Professor S.I. Strong recently wrote an article discussing the concept of “alternative facts,” a term that has became synonymous with a willingness to persevere with a particular belief either in complete ignorance of or with a total disregard for reality. The increasing incidence of alternative facts in the popular and political arena creates a critical conundrum for anyone interested in deliberative democracy, since it is unclear how rational debate can proceed if empirical evidence holds no persuasive value.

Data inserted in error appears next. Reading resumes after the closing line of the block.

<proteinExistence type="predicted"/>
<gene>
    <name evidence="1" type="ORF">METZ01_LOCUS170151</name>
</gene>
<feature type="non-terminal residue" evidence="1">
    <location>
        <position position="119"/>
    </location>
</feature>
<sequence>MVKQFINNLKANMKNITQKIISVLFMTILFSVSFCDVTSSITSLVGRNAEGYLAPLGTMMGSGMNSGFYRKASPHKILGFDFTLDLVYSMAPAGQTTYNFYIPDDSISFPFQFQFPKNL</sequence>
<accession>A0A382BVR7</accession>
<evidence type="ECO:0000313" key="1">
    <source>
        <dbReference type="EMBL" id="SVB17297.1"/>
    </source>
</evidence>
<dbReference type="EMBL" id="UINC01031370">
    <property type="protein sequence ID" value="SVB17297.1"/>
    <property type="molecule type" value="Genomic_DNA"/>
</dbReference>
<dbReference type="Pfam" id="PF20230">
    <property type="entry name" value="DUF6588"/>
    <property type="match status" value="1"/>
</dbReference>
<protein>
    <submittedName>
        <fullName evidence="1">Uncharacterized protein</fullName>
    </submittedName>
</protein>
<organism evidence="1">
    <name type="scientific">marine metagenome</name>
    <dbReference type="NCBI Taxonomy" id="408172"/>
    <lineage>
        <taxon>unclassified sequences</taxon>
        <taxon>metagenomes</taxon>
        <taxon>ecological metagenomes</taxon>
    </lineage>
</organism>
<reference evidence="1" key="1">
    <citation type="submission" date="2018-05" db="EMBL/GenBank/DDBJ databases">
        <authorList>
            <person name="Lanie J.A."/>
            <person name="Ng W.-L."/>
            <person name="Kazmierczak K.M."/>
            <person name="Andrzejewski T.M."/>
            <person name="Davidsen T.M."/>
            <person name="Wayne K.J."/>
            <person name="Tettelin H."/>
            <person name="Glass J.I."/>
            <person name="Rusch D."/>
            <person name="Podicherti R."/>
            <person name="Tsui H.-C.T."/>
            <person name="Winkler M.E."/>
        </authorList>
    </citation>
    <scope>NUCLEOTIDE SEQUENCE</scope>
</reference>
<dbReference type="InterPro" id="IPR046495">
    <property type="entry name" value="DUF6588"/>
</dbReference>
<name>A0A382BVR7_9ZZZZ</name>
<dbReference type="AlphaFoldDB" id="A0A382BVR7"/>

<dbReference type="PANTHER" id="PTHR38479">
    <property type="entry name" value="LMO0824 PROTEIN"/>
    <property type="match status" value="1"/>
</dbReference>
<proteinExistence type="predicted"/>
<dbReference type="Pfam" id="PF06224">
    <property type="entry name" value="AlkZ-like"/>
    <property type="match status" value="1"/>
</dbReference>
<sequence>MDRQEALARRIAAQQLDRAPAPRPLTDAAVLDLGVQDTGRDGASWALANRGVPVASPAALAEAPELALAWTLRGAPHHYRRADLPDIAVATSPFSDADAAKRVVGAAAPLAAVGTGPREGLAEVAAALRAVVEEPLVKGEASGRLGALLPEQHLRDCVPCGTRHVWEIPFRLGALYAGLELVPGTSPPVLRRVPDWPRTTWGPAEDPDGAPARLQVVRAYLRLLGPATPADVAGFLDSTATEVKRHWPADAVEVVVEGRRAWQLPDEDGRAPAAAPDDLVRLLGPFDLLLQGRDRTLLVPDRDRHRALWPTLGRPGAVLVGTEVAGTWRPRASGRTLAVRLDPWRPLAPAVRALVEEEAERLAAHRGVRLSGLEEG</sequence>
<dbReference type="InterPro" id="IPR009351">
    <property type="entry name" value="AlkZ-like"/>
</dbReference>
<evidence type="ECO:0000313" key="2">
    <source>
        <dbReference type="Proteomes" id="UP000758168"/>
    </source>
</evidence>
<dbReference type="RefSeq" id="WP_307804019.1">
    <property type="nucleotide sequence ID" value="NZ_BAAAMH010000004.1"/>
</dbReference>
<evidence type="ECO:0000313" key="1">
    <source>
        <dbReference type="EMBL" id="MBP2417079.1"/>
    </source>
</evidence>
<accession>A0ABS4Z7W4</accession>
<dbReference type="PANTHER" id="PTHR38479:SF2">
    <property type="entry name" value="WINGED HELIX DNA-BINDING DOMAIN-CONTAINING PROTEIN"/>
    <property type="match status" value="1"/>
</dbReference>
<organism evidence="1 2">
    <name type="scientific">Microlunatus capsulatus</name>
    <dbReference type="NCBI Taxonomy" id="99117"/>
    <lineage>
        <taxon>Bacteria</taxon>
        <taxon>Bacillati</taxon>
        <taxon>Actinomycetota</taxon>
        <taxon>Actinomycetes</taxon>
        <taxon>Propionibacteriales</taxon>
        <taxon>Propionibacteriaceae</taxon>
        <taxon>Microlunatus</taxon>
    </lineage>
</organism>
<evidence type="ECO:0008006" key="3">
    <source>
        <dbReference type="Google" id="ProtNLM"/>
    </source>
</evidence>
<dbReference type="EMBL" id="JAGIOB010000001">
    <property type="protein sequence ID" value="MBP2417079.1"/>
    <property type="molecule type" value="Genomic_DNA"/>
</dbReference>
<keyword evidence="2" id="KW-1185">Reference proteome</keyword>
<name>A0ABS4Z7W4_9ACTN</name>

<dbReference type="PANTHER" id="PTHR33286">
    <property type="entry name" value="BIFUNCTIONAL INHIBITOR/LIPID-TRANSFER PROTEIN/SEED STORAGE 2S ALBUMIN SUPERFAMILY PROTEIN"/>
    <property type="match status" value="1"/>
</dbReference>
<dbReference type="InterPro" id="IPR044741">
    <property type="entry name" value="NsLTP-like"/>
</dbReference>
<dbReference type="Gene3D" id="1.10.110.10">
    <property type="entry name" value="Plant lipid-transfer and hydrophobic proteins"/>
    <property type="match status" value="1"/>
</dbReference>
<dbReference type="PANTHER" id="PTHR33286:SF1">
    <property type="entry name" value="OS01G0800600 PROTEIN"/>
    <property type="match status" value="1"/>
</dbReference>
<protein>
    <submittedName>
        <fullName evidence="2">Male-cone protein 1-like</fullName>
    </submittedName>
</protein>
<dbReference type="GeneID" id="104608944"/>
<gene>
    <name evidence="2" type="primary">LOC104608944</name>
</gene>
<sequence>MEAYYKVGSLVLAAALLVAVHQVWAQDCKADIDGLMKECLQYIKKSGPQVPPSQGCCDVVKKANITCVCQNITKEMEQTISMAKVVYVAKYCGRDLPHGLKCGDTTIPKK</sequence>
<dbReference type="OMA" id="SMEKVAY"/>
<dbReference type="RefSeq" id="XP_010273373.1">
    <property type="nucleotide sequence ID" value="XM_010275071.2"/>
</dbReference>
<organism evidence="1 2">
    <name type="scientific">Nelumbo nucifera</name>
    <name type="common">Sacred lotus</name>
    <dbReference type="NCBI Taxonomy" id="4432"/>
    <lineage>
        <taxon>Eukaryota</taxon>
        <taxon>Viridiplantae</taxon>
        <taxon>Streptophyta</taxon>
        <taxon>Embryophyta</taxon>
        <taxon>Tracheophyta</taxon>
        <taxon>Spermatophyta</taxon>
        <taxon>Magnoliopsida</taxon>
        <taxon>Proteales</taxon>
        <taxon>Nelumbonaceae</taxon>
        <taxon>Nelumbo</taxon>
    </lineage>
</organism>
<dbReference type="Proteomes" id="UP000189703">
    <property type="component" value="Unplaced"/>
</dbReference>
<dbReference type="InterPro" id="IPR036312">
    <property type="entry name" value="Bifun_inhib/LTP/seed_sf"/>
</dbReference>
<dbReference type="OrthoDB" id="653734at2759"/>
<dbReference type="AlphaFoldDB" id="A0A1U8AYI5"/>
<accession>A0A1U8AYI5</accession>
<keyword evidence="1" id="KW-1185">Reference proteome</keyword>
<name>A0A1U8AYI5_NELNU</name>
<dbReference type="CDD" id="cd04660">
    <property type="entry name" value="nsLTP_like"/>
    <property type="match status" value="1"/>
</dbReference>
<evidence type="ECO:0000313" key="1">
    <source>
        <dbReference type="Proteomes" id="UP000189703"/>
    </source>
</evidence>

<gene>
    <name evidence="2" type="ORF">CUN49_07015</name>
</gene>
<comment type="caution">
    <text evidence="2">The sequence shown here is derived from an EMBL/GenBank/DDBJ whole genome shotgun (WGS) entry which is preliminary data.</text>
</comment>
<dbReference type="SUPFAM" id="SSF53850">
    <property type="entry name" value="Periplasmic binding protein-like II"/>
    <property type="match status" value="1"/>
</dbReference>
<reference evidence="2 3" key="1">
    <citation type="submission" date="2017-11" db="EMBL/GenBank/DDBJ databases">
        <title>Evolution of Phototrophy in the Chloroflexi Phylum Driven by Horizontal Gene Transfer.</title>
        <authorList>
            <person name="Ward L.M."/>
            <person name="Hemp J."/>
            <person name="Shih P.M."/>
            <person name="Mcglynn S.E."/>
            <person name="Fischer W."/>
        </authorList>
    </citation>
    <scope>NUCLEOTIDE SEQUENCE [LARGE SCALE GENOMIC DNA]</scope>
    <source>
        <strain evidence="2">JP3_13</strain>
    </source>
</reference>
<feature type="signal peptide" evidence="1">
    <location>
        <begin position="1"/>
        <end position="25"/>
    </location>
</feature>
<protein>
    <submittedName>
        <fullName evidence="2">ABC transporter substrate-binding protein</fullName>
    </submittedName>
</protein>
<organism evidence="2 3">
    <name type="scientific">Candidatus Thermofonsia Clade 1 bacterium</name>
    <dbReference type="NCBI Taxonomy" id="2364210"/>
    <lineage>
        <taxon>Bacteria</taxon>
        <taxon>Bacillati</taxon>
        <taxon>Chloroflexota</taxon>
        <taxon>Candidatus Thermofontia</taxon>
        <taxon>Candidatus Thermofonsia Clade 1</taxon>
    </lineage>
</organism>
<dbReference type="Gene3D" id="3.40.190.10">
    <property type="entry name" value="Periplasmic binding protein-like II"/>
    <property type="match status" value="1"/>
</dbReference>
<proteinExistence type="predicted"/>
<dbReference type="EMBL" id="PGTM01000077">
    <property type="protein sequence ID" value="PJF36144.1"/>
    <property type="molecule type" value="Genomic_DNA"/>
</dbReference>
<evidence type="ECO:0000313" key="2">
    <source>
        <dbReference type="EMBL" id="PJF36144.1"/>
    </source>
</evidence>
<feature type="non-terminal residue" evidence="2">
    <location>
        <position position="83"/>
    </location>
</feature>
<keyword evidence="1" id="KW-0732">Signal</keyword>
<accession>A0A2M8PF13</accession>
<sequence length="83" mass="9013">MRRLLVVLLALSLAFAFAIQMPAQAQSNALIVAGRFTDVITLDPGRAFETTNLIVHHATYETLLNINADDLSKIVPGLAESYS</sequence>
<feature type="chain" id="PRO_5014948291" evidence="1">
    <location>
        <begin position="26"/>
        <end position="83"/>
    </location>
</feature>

In “Alternative Facts and the Post-Truth Society: Meeting the Challenge,” in 165 University of Pennsylvania Law Review Online 137 (2017), Professor Strong adopts an interdisciplinary approach to both identify and respond to the difficulties associated with contemporary political discourse and discusses a number of important empirical studies that should be consulted by anyone seeking to understand and overcome the challenges associated with a post-truth society. In so doing, Professor Strong hopes to provide lawyers, legislators, journalists and judges with the tools needed to address the unprecedented political, legal and communicative challenges facing the world today.